Interview: Lisa Langseth
Interview: Lisa Langseth
From pain to creativity: Lisa Langseth on her new play at Omnibus Theatre in Clapham, writing, directing and finding your voice.
Can you tell us a little bit about your background and how you became a writer?
As a child I was constantly writing stories, I took everything I thought and felt and made stories out of it. I started writing and directing theatre in the early 2000s. For the past fifteen years, I have mostly written and directed film and television. I’ve been developing The Woman Who Turned Into A Tree on and off over the past ten years and it’s wonderful that it has now come to life in the hands of director Emily Louizou.
The Woman Who Turned Into A Tree explores themes of transformation and identity. What drew you to these themes, and how did you approach them in the play?
I don’t see identity as a constant state but something that is constantly in motion, depending on where your soul is and how the outside world sees you. Daphne in the play finds herself in a place that is not at all consistent with who she really is. The play is about the conflict between Daphne’s inner world and the outside world. Daphne’s difficulties are rooted in her playing a role in the world that doesn’t match who she really is. Her interior, therefore, becomes a threat to her entire existence, as she knows it. She tries in every way to silence her inner self, but her soul continues to demand space in the real world. This conflict leads Daphne into a painful identity crisis for which she has no words.
The play deals with the experience of being a woman in a patriarchal society. How do you think the play’s themes and messages relate to contemporary conversations around gender and power?
For me, The Woman Who Turned Into A Tree is about class and mental illness. Daphne comes from a class with few opportunities for movement, economically and culturally. Her father is also mentally ill, which causes her to carry a fear of the unknown. At the same time, she has a strong inner spiritual longing for which she has no words. This poses enormous challenges for someone who has neither the language nor the context for the development that the soul requires. In our modern times, we still do not have a language for what the soul requires. There are many people who do not feel well in society as it is today, but the solutions still seem to move within the framework of society as it is. Daphne must go her own way, where she is also very lonely.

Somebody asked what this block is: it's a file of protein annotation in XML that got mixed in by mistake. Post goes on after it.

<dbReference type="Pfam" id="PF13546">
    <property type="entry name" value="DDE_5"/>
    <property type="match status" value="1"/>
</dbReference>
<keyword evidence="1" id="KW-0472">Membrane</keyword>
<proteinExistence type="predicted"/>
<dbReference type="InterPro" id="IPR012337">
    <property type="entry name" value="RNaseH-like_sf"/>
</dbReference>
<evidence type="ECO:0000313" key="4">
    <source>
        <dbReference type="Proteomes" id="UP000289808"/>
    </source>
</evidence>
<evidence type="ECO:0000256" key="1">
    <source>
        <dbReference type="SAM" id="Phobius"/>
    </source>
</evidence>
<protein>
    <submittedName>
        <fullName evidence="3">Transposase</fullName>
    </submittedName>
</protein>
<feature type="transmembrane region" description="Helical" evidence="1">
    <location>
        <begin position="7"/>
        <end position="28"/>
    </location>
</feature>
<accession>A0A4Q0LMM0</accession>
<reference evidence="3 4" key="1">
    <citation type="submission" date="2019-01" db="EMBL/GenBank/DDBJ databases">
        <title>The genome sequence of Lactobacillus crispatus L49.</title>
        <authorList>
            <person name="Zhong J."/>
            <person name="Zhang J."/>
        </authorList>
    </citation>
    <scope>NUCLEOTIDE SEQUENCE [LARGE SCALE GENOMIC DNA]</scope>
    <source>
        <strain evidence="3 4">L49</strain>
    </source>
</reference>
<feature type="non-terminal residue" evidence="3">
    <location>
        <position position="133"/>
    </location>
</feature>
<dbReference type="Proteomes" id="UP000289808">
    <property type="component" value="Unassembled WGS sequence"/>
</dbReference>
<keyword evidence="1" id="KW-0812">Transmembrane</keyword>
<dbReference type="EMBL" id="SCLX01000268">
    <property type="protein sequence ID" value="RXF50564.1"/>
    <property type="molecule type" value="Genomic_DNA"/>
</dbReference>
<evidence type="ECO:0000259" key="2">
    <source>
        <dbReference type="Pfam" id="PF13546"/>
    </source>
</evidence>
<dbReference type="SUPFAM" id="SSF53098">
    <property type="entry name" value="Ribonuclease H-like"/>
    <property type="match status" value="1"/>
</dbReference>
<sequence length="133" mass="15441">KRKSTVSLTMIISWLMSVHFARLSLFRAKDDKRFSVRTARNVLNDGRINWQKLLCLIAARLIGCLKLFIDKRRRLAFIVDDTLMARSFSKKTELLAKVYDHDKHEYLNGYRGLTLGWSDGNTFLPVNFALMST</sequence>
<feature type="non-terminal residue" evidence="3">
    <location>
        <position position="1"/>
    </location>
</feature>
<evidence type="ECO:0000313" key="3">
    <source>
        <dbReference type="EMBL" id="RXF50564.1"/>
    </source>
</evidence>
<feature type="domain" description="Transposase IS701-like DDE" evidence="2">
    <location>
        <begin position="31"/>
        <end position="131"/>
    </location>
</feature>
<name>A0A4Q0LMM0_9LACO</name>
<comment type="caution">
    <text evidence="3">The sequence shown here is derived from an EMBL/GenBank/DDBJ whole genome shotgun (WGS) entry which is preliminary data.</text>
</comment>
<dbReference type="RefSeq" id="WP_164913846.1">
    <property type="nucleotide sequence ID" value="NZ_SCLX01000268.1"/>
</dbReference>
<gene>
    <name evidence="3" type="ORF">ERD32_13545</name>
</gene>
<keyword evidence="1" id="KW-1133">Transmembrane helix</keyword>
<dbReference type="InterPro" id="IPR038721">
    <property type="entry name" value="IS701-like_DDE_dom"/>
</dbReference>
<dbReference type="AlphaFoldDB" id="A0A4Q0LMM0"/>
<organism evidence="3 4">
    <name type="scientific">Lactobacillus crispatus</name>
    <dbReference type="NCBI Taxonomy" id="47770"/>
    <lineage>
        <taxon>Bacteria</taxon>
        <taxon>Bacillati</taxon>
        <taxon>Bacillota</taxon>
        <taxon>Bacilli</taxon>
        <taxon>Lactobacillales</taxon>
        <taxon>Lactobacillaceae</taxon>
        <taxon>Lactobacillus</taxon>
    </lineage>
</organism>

How important is it for you to showcase Nordic stories and perspectives to international audiences?
I don’t see myself primarily as a Scandinavian writer, but I really believe in the global conversation about how we should live our lives. Today, our world is connected in a way that it has never been before, which requires us to communicate across national borders. I also believe that people are much more alike than we think.
You have previously worked on films as well as plays. How does your approach to storytelling differ between the two mediums?
At the theatre you always relate to the stage, in film, you can place your story anywhere. For me, theatre can never be realistic, it is always heightened, because of its context. I see theatre and film as two completely different art forms. I really enjoy moving between theatre and film, it keeps me awake and reminds me that I am free. I also switch between writing and directing, which are also two different roles. As a director, you are a supervisor, as a writer you are freer in your solitude. Commuting between different professional roles is a way not to get stuck in my identity but to preserve my curiosity about the work.
What advice would you give to aspiring writers who are just starting out in their careers?
As a young writer you are often searching for your own personal voice and the best way to find that voice is to go to your personal pain and put it on the table. There is a cliché that is actually completely true: “Write where it hurts.” It is in the personal pain that you carry the most original stories, the personal pain is your gold as a writer. But it doesn’t have to mean that your story ends up being dark, if you dare to dive into your pain, you often find several layers of different types of emotions. The best comedies also come from a clear pain point. Then you can take that pain and place it in a squirrel in the jungle or in an old man on his deathbed, it doesn’t matter, starting from your pain doesn’t mean you have to write autobiographically.
What are some of your upcoming projects that we can look forward to seeing in the future?
Since I finished the second season of my TV series Love & Anarchy on Netflix, I have been working on my new feature film called The Dance Club, which I both write and direct.